Thursday, June 26, 2008

Red Sky in the Morning, Sailor Take Warning

In which talk about the weather

Above is the classic San Francisco tourist snap -- with a twist.

It all started last Saturday, a very peculiar Saturday indeed. For one thing, I went to Alcatraz for the very first time. Twenty-two years -- more or less -- in The City and I finally get to The Rock. I had friends in from Southern California who I was showing around. One of them got sick the night before from some bad sea food from Chez Panisse, of all places (damn you, Alice Waters!), leaving them with an extra ticket.

But the real peculiarity was the weather. Saturday was hot -- in the 90s -- and humid like the Gulf Coast. The air was still without so much as a breath of wind. The steely sky was dappled with the sort of white clouds you see in Nebraska in July, just before a tornado.

Then there was the lightening -- thousands of strikes all across the Northern half of the state. Lightening with no rain. It was so strange that the Governator blamed global warming.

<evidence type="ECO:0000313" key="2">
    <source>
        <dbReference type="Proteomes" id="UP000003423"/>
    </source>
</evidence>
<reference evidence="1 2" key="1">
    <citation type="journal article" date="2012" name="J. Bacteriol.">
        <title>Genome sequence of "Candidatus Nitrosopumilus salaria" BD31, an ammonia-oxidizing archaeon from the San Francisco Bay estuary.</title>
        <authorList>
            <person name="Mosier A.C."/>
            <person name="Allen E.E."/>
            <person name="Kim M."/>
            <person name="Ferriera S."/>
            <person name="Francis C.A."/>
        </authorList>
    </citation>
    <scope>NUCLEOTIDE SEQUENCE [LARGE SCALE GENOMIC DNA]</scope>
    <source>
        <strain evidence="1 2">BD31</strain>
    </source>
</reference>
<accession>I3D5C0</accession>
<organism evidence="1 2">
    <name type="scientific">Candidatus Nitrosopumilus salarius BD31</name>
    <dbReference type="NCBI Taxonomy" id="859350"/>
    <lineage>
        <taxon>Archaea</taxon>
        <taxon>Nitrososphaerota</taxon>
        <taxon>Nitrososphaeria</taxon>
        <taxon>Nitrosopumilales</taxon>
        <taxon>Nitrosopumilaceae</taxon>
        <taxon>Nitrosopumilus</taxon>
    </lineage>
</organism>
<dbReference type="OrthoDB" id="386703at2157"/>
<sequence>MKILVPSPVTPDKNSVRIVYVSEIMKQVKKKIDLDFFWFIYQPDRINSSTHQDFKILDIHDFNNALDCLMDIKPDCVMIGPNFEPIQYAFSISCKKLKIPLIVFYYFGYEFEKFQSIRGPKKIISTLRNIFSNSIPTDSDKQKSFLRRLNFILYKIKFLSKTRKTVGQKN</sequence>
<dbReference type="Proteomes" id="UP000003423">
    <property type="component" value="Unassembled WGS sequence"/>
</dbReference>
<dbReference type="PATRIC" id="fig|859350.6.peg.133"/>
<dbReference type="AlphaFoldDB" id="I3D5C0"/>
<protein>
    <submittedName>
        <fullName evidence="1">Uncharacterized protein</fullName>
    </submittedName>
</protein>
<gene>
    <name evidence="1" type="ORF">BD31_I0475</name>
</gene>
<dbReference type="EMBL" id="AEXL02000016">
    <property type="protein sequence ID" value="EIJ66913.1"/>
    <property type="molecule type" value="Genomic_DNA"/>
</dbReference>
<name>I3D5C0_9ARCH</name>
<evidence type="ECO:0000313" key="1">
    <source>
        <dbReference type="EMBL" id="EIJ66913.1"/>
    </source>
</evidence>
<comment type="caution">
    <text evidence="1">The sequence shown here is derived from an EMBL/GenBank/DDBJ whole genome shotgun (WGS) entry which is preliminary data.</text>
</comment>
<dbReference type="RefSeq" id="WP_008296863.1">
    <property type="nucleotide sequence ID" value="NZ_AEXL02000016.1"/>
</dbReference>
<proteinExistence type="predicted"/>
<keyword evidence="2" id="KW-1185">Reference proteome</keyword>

We didn't see or hear the lightening strikes from Alcatraz, but we saw the thick, ominous plumes of smoke as they began to rise away north, over the golden hills past the San Rafael bridge. Lightening had sparked the fire that still burns in Solano and Napa, and the tawny tendrils of smoke have been drifting over the bay and The City for some days now, staining the world a threatening orange.

Something like a thousand fires are now burning across the state, some from the lightening, others from the negligence of man.

People walk around the downtown streets, their faces tinctured orange, looking like they've just slathered themselves with a liberal amount of Fake-Bake sunless tanning cream.


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